While all this work has been going on on the race car the road going Spitfire hasn't been forgotten. I am reliably informed that the bodywork on that car is finally complete and it will be moving to the paint shop next week.
That means I need to wind up work on the race car in order to clear the garage for when the other car comes back. The plan at the moment is to complete all the ongoing electrical work but if there is still time I'd like to offer up the engine and gear box assembly to see whether any major work is going to be required to get that to fit. If so I can plan that whilst I get on with reassembling the other car.
Tuesday, 6 March 2012
Not the most exiting action-packed photographs here but you can see what I've been up to. Here's the new wiring harness installed running down the centre of the car.
The coiled black cable in the second photograph is for the electrically operated fire extinguisher which will mount in that space eventually.
Unfortunately I discovered that I'd forgotten to buy the necessary terminals to connect the rear lights so they are now on order and I'll be able to finish this section of the wiring once I have them.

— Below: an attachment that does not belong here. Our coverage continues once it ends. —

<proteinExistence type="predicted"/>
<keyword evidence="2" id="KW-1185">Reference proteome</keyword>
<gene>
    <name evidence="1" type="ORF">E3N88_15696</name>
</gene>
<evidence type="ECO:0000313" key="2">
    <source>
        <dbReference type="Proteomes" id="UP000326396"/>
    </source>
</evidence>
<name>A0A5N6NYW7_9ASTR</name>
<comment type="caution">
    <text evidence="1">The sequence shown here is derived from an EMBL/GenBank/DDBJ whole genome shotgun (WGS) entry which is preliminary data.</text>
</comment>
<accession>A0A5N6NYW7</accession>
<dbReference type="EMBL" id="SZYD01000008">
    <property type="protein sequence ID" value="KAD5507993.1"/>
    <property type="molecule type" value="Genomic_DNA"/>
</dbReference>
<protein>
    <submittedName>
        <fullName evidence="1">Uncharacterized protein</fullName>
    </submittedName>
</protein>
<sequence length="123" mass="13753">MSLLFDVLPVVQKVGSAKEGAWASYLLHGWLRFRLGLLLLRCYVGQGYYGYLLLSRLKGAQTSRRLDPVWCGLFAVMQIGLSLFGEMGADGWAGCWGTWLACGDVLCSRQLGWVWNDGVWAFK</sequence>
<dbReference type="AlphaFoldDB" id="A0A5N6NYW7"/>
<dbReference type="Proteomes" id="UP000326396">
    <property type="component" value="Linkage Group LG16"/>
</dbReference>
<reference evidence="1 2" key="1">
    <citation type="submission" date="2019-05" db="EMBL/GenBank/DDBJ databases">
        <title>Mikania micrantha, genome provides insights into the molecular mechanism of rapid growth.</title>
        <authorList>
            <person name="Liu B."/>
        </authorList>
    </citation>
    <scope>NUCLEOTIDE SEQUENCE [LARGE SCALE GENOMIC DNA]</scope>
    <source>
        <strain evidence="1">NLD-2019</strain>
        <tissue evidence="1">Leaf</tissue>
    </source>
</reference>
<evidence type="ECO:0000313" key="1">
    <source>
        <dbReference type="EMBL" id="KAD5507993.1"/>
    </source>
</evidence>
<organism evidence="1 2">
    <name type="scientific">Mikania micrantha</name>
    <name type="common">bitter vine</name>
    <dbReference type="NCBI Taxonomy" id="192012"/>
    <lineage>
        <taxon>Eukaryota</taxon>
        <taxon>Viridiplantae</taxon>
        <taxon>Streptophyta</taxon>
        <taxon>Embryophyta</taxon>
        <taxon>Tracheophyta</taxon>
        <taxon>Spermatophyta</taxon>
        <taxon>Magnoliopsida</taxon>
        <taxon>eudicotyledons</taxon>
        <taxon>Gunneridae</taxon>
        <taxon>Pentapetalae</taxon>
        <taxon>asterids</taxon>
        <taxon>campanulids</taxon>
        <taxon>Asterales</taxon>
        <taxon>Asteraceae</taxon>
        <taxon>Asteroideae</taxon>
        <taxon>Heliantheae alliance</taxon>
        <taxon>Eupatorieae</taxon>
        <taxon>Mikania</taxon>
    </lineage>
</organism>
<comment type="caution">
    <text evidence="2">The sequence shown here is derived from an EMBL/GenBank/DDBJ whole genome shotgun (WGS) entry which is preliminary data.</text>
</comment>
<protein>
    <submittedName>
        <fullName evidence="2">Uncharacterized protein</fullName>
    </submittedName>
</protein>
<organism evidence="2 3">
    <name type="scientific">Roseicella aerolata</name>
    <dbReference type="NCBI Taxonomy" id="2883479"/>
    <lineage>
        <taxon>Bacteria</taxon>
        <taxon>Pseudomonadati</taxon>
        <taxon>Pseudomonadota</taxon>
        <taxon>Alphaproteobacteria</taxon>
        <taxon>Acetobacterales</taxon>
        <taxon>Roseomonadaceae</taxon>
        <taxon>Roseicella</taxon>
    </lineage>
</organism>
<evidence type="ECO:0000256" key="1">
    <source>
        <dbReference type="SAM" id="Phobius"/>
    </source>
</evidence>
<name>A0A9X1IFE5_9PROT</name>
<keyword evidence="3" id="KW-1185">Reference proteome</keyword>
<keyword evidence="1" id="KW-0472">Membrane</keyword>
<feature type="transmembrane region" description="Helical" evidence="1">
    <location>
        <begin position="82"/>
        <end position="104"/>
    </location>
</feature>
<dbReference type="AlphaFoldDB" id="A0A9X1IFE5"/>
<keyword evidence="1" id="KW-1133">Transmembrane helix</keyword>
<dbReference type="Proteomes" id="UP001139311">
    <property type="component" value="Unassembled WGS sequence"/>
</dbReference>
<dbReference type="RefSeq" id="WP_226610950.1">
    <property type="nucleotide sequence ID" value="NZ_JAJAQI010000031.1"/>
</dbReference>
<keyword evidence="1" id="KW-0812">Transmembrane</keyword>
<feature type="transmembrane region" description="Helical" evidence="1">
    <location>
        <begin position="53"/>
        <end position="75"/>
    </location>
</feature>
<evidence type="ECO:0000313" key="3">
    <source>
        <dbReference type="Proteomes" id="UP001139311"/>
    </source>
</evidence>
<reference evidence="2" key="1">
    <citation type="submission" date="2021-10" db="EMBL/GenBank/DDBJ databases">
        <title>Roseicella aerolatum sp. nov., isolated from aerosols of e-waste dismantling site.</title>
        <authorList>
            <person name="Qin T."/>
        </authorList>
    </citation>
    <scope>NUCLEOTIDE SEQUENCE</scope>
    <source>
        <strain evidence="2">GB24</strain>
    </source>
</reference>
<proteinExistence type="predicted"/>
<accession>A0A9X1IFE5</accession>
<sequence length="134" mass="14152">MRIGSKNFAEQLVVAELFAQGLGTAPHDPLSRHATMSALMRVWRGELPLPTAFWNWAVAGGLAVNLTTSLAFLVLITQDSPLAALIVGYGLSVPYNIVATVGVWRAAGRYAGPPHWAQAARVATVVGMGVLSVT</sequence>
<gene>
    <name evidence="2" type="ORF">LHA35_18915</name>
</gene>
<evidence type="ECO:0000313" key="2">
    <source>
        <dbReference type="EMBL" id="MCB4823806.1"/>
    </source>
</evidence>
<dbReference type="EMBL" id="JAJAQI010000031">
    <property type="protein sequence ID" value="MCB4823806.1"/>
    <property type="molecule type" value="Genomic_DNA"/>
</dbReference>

I've also ordered the battery along with its housing box and the fire extinguisher system so the next job will be to fit those.
Wednesday, 22 February 2012
Sunday, 19 February 2012
This is the starting point. 41 spools of differently coloured wire. It's quite a lot but not too hard to sort out once I stopped confusing "green" with "light green". Some of the colour combinations are a bit difficult to see in anything other than a good light though. "Green with Brown" for example. Let's hope I don't have too many problems that need sorting out under the dashboard once this lot is in the car!
...and here's the work in progress. This is the main loom that fits behind the dashboard and includes the fusebox and all the instrument wiring. All the other sections will connect to this one so it is by far the most complex.The large sheets of paper are the drawing I mentioned in my last post showing where all the connections are supposed to go to and from.
Can you tell what it is yet? This is probably about half finished.
Almost done now. You can see the the whole thing in this picture. The fusebox is on the left, then the connectors for the other loom sections. More connectors in the middle for the dashboard switch panel and then the instruments further to the right.